Which brings us to the 1942 Harley-Davidson WLA "Liberator"featured in the piece:

“You know, I didn’t even know that it existed when Bill sent me the reference for it. I thought, ‘It’s a really cool-looking bike,’ so I started to search around a little bit; found out that it really did exist. Not that I’d consider buying the bike for reference purposes either, but one could wish...”

Adam recalls his love for Harleys and for bikes, in general.

“I started riding them when I was 13 years old,” he shares. “Dirt bikes, mini bikes and all that. I bought my first street bike at around 25 or 26 years old and my first Harley around 15 years ago. I’m the type of rider that likes to ride a lot—I hate turning around. Best ride was a two-week trip with my wife up to Nova Scotia. We camped off the bike with sleeping bags and the whole bit. It’s one of the best times I ever had in my life!”

Adam Kubert with his Harley-Davidson

Of the final version, Adam had this to say about his colorist: “Jenny Frison is a talented artist in her own right, nominated for an Eisner Award in the Best Cover Art category. I actually taught her while she attended The Kubert School. I followed her career after she graduated, just looking for the perfect opportunity to be able to work with her. When this assignment came my way, I knew she’d be the right choice for it. It needed a specific painterly feel that only she could provide.”

During this interview, Adam found out his artwork would not only be displayed in Harley stores all across the nation, but that it would also adorn the halls of the Harley-Davidson Museum itself.

“I didn’t know it was going to be in the Harley Museum. Now that I do, I have to say I am really, really flattered. I think that's incredible! Very cool!”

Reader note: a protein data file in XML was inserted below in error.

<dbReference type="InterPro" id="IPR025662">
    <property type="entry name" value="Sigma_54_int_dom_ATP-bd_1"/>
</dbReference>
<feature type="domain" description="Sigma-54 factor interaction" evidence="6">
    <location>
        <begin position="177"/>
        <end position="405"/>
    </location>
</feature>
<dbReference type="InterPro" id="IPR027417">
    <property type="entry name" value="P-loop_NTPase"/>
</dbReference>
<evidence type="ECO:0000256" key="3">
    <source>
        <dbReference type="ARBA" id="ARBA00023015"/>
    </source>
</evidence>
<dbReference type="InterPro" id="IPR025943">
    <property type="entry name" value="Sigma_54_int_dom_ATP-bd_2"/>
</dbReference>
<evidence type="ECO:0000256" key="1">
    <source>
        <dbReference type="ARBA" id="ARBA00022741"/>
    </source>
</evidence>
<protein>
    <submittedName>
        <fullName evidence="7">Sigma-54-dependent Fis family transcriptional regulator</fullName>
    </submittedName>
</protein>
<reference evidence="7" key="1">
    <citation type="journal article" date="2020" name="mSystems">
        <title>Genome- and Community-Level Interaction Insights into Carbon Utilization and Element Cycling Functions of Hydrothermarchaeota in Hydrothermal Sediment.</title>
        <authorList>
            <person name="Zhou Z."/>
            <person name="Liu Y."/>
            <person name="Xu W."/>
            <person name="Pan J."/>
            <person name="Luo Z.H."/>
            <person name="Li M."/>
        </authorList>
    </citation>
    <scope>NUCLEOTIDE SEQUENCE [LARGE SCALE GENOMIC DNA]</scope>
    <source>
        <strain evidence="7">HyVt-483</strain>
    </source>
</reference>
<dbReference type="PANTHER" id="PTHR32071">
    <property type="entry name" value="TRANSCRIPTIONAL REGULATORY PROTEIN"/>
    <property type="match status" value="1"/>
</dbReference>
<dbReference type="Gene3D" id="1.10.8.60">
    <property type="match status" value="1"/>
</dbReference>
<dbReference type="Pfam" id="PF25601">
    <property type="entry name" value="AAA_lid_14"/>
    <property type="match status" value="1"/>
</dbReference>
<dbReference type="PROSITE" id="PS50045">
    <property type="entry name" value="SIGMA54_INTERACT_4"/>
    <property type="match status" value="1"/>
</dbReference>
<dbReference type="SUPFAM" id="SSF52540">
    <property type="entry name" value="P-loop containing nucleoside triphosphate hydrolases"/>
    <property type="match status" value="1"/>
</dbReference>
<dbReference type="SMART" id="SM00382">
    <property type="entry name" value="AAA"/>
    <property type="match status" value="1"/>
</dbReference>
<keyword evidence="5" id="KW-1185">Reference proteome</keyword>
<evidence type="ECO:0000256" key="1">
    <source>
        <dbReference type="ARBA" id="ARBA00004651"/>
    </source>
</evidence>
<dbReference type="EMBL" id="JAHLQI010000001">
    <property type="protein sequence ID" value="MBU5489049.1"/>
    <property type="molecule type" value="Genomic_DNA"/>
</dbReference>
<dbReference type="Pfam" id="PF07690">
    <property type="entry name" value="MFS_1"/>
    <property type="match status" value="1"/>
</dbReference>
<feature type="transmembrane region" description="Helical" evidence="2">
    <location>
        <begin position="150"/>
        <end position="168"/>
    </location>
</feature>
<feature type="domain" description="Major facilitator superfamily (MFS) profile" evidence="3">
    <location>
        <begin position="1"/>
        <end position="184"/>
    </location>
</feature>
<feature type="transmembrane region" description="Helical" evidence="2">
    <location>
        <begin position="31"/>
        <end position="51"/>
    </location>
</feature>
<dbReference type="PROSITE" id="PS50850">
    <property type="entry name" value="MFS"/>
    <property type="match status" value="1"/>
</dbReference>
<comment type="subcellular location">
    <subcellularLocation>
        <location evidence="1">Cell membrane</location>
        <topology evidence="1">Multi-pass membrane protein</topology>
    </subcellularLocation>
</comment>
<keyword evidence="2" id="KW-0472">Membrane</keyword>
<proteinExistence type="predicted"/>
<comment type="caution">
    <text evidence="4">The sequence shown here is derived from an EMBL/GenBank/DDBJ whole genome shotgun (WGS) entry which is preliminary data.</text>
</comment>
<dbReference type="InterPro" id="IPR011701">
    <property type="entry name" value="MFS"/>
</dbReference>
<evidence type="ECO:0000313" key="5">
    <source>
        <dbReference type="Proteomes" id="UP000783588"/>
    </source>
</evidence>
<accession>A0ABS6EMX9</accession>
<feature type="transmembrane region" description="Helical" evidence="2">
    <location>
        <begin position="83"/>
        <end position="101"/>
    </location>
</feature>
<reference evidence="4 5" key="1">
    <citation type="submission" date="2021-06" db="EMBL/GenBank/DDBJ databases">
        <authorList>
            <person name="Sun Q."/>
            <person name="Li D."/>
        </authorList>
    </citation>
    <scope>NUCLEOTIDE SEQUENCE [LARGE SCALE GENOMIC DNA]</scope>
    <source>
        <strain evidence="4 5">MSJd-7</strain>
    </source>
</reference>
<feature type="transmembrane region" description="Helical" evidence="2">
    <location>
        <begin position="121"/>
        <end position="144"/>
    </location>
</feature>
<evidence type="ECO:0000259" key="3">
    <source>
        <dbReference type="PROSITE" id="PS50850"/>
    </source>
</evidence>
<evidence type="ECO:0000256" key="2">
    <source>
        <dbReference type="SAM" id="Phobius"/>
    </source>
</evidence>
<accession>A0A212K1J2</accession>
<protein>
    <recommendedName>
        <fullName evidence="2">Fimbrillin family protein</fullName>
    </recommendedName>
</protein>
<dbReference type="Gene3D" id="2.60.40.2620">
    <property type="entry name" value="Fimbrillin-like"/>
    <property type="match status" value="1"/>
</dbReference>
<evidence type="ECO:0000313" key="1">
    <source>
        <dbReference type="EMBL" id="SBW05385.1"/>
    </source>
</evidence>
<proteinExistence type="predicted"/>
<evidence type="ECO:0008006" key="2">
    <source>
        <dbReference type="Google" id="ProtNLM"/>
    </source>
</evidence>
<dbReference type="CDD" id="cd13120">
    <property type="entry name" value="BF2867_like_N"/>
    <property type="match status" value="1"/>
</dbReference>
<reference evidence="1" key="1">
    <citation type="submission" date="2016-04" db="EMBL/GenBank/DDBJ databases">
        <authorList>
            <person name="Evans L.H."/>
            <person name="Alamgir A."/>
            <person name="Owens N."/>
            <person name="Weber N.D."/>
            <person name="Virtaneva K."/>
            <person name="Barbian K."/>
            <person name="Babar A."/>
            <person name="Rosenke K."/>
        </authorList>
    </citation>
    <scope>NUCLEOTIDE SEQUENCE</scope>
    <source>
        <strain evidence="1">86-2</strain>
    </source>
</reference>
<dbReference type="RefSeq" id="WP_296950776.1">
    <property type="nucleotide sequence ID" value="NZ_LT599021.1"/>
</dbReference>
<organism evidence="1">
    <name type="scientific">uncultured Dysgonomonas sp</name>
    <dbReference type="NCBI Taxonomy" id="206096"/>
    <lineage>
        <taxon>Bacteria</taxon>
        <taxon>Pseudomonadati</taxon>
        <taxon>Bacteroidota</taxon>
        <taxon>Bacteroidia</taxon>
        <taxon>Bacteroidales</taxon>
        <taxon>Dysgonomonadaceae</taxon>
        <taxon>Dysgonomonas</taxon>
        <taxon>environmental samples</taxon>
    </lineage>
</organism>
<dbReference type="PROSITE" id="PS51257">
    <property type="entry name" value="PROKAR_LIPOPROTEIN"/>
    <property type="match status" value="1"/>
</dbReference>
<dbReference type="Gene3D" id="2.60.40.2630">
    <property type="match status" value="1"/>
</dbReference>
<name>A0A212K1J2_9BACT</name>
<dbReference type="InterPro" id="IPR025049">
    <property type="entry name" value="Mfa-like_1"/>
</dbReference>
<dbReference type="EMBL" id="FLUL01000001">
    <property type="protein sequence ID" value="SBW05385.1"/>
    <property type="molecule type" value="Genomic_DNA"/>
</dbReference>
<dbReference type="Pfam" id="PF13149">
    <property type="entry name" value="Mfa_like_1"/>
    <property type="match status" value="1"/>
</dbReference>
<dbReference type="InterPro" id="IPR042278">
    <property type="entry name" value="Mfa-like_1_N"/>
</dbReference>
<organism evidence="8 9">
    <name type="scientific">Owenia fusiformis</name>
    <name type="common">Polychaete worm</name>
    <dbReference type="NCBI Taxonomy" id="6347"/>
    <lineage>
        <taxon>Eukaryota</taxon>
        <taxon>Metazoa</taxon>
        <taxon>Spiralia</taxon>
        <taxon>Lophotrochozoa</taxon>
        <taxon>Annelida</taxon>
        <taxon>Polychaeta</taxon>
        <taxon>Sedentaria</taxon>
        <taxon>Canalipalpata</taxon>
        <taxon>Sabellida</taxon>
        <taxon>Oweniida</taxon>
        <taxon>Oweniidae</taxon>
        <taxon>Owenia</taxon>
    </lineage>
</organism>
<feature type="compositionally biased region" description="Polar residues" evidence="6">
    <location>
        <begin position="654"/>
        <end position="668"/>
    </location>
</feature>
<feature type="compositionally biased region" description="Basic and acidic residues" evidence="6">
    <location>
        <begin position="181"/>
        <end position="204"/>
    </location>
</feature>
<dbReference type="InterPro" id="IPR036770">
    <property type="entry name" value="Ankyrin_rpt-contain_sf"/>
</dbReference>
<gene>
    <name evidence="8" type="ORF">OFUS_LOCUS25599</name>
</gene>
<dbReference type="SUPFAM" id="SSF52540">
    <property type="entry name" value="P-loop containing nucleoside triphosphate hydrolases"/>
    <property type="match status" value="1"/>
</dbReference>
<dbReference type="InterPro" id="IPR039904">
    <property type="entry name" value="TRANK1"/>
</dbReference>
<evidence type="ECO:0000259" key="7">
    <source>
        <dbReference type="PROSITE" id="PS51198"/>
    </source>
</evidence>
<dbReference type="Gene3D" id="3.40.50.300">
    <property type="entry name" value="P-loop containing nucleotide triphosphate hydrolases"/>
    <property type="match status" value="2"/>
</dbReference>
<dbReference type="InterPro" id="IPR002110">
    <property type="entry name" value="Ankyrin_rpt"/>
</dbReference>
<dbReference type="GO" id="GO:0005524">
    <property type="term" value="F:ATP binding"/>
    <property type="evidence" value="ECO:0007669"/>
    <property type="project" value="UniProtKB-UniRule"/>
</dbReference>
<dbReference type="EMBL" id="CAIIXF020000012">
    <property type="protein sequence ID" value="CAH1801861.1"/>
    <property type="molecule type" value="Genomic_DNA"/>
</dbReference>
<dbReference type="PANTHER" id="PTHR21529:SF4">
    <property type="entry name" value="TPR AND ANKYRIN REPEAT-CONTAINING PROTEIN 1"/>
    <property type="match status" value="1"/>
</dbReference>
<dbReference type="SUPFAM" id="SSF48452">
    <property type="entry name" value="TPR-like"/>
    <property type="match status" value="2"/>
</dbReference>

Considering his history with Harleys, Adam still doesn’t feel this piece brings him full circle, at least not until he sees it at the Harley-Davidson Museum one day. A day he looks forward to—after he sees the movie, of course.

By Justin F. Gabrie

 

Harley-Davidson.

 

Just the sound of that classic brand name invokes a mystique of ruggedness, a certain ambiance of cool and the feeling of freedom!

 

No hero evokes—or fights for—the notion of freedom more than Captain America. And no Marvel artist knows the freedom that Harleys deliver more than Adam Kubert. A Harley man himself—riding bikes has been in Adam’s genes since his teens—the artist wasted no time in grasping the opportunity to draw an exclusive print featuring the Super-Soldier riding a Harley, as seen in the upcoming “Captain America: The First Avenger” film.

 

“When our friends at Harley-Davidson proposed the idea of a top Marvel artist drawing this exciting visual, we remembered that cool ULTIMATE X-MEN cover that Adam had drawn, featuring Wolverine leaning against his bike,” says Custom Publishing Solutions Editor Bill Rosemann. “Adam’s not only a Harley fan, but also rides and owns one himself. So when I offered Adam the job, he said, ‘Can they pay me in chrome?’ We knew this would be perfect synergy, to have one of the best artists in the comic book industry pouring his heart into a project he has a deep passion for.”